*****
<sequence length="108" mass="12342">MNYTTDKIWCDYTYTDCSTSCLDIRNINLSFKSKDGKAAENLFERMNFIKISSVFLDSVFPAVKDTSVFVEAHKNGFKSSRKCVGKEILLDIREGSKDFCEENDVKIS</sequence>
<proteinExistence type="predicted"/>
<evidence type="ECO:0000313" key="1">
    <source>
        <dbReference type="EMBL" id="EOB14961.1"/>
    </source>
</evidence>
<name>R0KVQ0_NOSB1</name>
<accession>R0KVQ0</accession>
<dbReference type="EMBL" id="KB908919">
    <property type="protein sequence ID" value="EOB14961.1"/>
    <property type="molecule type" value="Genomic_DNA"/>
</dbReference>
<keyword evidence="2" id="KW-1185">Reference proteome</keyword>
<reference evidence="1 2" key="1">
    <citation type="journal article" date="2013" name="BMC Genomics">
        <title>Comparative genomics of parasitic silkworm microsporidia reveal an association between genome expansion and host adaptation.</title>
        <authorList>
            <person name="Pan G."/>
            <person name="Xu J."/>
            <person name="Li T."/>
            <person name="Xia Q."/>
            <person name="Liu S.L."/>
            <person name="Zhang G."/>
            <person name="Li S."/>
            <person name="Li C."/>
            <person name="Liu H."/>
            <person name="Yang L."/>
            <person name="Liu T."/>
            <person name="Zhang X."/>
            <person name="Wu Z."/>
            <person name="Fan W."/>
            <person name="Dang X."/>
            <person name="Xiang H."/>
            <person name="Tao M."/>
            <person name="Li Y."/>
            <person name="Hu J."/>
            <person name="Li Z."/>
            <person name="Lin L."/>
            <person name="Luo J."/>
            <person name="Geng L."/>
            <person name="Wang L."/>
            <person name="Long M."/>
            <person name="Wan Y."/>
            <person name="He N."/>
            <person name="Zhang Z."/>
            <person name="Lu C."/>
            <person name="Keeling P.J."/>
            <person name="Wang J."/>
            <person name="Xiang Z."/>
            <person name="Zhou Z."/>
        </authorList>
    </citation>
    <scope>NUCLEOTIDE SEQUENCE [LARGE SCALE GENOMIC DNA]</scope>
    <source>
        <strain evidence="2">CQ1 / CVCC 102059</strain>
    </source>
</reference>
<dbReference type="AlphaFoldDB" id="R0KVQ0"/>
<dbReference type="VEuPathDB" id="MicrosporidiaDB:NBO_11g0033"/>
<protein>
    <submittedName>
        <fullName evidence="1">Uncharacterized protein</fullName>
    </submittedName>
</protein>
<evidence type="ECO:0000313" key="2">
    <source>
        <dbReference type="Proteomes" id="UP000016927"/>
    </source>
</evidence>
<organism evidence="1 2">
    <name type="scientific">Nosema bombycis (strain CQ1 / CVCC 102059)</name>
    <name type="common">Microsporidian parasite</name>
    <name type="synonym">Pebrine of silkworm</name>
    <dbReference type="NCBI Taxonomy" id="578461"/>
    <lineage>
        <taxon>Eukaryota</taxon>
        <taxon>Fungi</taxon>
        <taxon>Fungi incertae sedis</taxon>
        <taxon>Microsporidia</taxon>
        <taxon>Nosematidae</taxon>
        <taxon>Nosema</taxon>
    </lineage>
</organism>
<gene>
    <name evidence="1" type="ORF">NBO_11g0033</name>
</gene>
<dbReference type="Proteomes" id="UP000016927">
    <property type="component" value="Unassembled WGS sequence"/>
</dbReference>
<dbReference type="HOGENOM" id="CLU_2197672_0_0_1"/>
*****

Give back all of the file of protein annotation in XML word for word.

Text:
<sequence length="108" mass="12342">MNYTTDKIWCDYTYTDCSTSCLDIRNINLSFKSKDGKAAENLFERMNFIKISSVFLDSVFPAVKDTSVFVEAHKNGFKSSRKCVGKEILLDIREGSKDFCEENDVKIS</sequence>
<proteinExistence type="predicted"/>
<evidence type="ECO:0000313" key="1">
    <source>
        <dbReference type="EMBL" id="EOB14961.1"/>
    </source>
</evidence>
<name>R0KVQ0_NOSB1</name>
<accession>R0KVQ0</accession>
<dbReference type="EMBL" id="KB908919">
    <property type="protein sequence ID" value="EOB14961.1"/>
    <property type="molecule type" value="Genomic_DNA"/>
</dbReference>
<keyword evidence="2" id="KW-1185">Reference proteome</keyword>
<reference evidence="1 2" key="1">
    <citation type="journal article" date="2013" name="BMC Genomics">
        <title>Comparative genomics of parasitic silkworm microsporidia reveal an association between genome expansion and host adaptation.</title>
        <authorList>
            <person name="Pan G."/>
            <person name="Xu J."/>
            <person name="Li T."/>
            <person name="Xia Q."/>
            <person name="Liu S.L."/>
            <person name="Zhang G."/>
            <person name="Li S."/>
            <person name="Li C."/>
            <person name="Liu H."/>
            <person name="Yang L."/>
            <person name="Liu T."/>
            <person name="Zhang X."/>
            <person name="Wu Z."/>
            <person name="Fan W."/>
            <person name="Dang X."/>
            <person name="Xiang H."/>
            <person name="Tao M."/>
            <person name="Li Y."/>
            <person name="Hu J."/>
            <person name="Li Z."/>
            <person name="Lin L."/>
            <person name="Luo J."/>
            <person name="Geng L."/>
            <person name="Wang L."/>
            <person name="Long M."/>
            <person name="Wan Y."/>
            <person name="He N."/>
            <person name="Zhang Z."/>
            <person name="Lu C."/>
            <person name="Keeling P.J."/>
            <person name="Wang J."/>
            <person name="Xiang Z."/>
            <person name="Zhou Z."/>
        </authorList>
    </citation>
    <scope>NUCLEOTIDE SEQUENCE [LARGE SCALE GENOMIC DNA]</scope>
    <source>
        <strain evidence="2">CQ1 / CVCC 102059</strain>
    </source>
</reference>
<dbReference type="AlphaFoldDB" id="R0KVQ0"/>
<dbReference type="VEuPathDB" id="MicrosporidiaDB:NBO_11g0033"/>
<protein>
    <submittedName>
        <fullName evidence="1">Uncharacterized protein</fullName>
    </submittedName>
</protein>
<evidence type="ECO:0000313" key="2">
    <source>
        <dbReference type="Proteomes" id="UP000016927"/>
    </source>
</evidence>
<organism evidence="1 2">
    <name type="scientific">Nosema bombycis (strain CQ1 / CVCC 102059)</name>
    <name type="common">Microsporidian parasite</name>
    <name type="synonym">Pebrine of silkworm</name>
    <dbReference type="NCBI Taxonomy" id="578461"/>
    <lineage>
        <taxon>Eukaryota</taxon>
        <taxon>Fungi</taxon>
        <taxon>Fungi incertae sedis</taxon>
        <taxon>Microsporidia</taxon>
        <taxon>Nosematidae</taxon>
        <taxon>Nosema</taxon>
    </lineage>
</organism>
<gene>
    <name evidence="1" type="ORF">NBO_11g0033</name>
</gene>
<dbReference type="Proteomes" id="UP000016927">
    <property type="component" value="Unassembled WGS sequence"/>
</dbReference>
<dbReference type="HOGENOM" id="CLU_2197672_0_0_1"/>